Cognitive distortions: overcoming mental filter for moms and dads

Thank you for joining Stay-in-Bed Mom Blog (SIBMB) for an ongoing positive self-talk series. Self-love starts with positive self-talk. We’ll continue to discuss cognitive distortions, or unhelpful thinking styles, through the lens of parenthood. Last time we discussed overgeneralization. A little cognitive distortion here, a little exaggeration there isn’t going to affect your mental state in the short term. However, if your negative thinking becomes chronic, then your mental health will undoubtedly suffer.

Pessimism takes a toll on mental and physical health. Researchers conducted a meta-analysis of data from 230,000 men and women in the U.S., Europe, Israel, and Australia over fourteen years. And the subjects who characterized themselves as optimistic experienced 35% fewer major heart complications, e.g. stroke, heart attack and cardiac death, than those who didn’t. Furthermore, these optimists were 14% less likely to have a premature death by any cause, including cardiovascular disease, cancer, dementia and diabetes.

photo of woman in black turtleneck sweater posing in front of black background while looking away
Photo by Jaspereology on

What’s mental filter, mental filtering, or filter? You see only the negative in a person or situation. “Coffee cup half empty” parents take all the negative details, magnify them, and – to make matters worse – fixate on these particulars. In the current coronavirus climate, it’s hard not to mental filter.

What’s an example of mental filter? “My almost 4-year-old son can’t write his name legibly. Eek! He’s behind in reaching his milestones.” Actually, he’s ahead in some areas and striving in others.

What does mental filter look like in your mom or dad life? You dwell on your child’s areas of weakness, while ignoring his or her areas of strength. Sure, maybe your son’s fine motor skills aren’t stellar, but his math skills are phenomenal. Similarly, you focus on the negative not the positive about your parenting.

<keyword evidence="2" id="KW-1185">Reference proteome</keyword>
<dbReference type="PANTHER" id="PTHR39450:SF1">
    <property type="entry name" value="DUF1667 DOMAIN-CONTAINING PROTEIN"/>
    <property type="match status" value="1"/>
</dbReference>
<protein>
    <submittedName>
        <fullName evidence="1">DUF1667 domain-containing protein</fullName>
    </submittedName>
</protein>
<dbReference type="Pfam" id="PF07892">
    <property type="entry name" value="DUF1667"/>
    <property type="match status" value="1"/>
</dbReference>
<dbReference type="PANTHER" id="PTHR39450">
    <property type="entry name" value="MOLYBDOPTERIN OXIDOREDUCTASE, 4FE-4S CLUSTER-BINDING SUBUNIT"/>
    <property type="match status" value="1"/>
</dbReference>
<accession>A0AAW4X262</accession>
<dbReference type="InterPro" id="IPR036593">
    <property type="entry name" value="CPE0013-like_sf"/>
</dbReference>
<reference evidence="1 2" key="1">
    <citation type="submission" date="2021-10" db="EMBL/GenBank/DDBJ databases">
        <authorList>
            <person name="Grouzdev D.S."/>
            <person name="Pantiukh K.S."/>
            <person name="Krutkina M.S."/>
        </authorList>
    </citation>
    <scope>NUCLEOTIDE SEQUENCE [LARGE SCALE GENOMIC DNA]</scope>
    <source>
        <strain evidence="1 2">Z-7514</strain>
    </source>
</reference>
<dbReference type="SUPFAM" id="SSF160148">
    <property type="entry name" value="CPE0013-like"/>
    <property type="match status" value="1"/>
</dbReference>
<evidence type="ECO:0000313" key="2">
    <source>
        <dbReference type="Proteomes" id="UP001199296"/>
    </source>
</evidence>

How can mental filter be harmful? A person sees only the negative while filtering out the positive. Your vision of reality can become clouded, darkened and distorted!

Am I filtering in my daily life? You may be if… you catch yourself using absolute words or phrases like…

  • I hate everything about my family.
  • I hate everything about my stay-at-home mom (fill in the blank) life.
  • I hate everything about my job.
  • I hate everything about myself.
  • There is nothing good in my life.
  • What can I do to overcome mental filter?

    Mental Filters and Panic Disorder” – Verywell Mind

    I’m not good enough. Scratch that thought! I AM mom (or dad) enough.

    What strategies have worked for you for overcoming mental filter?

    14 thoughts on “Cognitive distortions: overcoming mental filter for moms and dads

    Add yours

      1. Yes, that’s an important and interesting perspective that pragmatism is better or perhaps healthier/more sustainable than pessimism and optimism. I appreciate you sharing your thoughts. Thank you for visiting my site. I’ll be sure to check out your recommended page, thanks!

        Liked by 1 person

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